Going to see THE SESSIONS which is a movie where the lead character is incapacitated by polio from childhood, was not my idea of a fun time. This genre I usually find to be maudlin, overly sentimental and with enough pretentious affectation that hopes/tends to resonate in the run-up to awards’ season. As this season is supposed to be the season to be jolly it was apparent this philosophy was not going to apply to our choice of movie. But His Nibs was keen to see it so off we went with me groaning inwardly.
I couldn’t have been more wrong. This is one of the best films I have seen all year.
I had not seen any advertising, reviews, or the episode that aired some six weeks ago of Australian Story on Ben Lewin the writer-director, an Australian ex-pat now living in L.A., and himself a polio survivor.
The Sessions is such a brave film, and I am not surprised one jot that the film makers had difficulty getting studio and film distribution money or guarantees. Hollywood has two major taboos when it comes to story lines for feature films. The first is having lead characters with a profound disability, unless they are a cute kid. The other taboo is any film taking a realistic, almost clinical, non-romantic take on sex. At the heart of this film is a story of a profoundly disabled person and his journey to discover all the ins and outs of sex in the optimistic hope of losing his virginity at 38. This film is the double whammy taboo film of taboo films multiplied by a factor of a gigillion.
What I didn’t expect was for the film to be so funny. From go to woe, this film will have you loudly chuckling at the combination of wit through the insightful observations of Mark, our hero, to the repartee in which he engages with all those with whom he shares his adventure. Of particular delight is William H. Macy who plays his local priest and unwilling, although increasingly intrigued, voyeur.
John Hawkes is Mark O’Brien, the journalist-writer-poet who starts his journey when commissioned by The Sun Magazine to write an essay on Sex and the Disabled. The stories he collects cause him to muse “Who are these people?” Their stories provide the catalyst for his own personal journey of sexual discovery. Hawkes is wonderful. You can understand how and why women fall in love with him. I did.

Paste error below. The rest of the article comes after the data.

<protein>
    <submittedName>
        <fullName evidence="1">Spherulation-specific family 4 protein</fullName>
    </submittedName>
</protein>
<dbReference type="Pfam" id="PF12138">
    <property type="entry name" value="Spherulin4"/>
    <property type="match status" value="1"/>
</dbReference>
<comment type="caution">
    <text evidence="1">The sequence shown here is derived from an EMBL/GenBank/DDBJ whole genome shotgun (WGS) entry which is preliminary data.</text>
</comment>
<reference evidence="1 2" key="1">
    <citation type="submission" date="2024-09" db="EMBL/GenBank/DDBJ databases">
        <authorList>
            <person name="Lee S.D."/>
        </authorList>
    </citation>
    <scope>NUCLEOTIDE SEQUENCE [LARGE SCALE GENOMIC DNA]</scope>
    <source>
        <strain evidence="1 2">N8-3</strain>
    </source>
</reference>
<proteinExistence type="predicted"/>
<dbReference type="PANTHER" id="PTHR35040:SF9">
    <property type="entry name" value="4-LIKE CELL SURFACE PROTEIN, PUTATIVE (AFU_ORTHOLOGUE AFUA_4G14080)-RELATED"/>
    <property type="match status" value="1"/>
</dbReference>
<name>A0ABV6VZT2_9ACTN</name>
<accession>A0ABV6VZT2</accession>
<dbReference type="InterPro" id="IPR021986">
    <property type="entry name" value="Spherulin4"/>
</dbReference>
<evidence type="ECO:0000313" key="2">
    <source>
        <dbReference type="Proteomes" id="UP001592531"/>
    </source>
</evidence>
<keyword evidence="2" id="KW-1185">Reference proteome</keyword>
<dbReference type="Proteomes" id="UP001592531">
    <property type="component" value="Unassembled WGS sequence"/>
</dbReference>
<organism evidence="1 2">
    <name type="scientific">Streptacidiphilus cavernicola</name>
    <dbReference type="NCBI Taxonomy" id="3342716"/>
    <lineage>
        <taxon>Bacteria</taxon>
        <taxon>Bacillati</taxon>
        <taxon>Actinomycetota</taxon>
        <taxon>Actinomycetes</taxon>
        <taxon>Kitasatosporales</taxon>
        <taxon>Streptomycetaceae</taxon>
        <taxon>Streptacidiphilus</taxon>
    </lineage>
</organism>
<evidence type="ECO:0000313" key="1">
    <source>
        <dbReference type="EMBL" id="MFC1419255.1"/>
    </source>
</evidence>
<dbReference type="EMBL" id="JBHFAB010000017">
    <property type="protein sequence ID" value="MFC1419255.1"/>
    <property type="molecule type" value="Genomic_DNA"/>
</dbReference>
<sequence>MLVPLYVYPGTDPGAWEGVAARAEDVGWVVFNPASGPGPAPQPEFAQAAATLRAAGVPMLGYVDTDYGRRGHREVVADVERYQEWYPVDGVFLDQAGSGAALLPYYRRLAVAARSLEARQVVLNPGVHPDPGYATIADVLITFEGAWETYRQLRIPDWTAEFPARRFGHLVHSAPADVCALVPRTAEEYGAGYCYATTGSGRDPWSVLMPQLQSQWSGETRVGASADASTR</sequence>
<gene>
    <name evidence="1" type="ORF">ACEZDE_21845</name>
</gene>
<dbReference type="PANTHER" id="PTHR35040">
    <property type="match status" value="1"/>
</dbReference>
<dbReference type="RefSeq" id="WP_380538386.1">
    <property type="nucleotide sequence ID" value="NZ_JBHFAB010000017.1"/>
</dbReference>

Helen Hunt is breathtakingly gobsmacking as the sex surrogate. She spends a large part of the film naked. Although she has a great body, her’s still obviously is the body of a nearly 50 year old woman. Her sessions with Mark and the relationship that results are important for both our leads. His journey becomes one for her too as she reassesses her relationships, her role and its importance. Her performance is gutsy. Her technique is so deft, so light in touch and nuance, and ultimately, heart-wrenching. Hunt is amazing.
There is no room for malarkey in this film. There are no fancy camera angles, soft lighting, mawkish music and fancy sexual choreography in the sex scenes. There is a truth that can be simultaneously confronting and delightfully engaging.
This film is a joy. There were a number of members of the audience who, quite frankly, didn’t want to leave the cinema delaying the process by chatting, laughing, crying. It is an up-lifting film dealing with two difficult subjects as seen through the eyes of one man. The film is given additional street cred as it is based on a true story. An essay written by Mark O’Brien entitled ‘On Seeing a Sex Surrogate’ was published in The Sun Magazine in its May issue, 1990.
If you miss this film you miss a gem. Apparently it is scheduled for the Moonlight Cinema during the Sydney Festival. It can currently be seen at the Dendy Theatre Quays. 1030am. 445pm Do yourself a favour and play hooky from work to see a great film. When was the last time you did that?
Mark O’Brien’s web page.
Mark O’Brien’s essay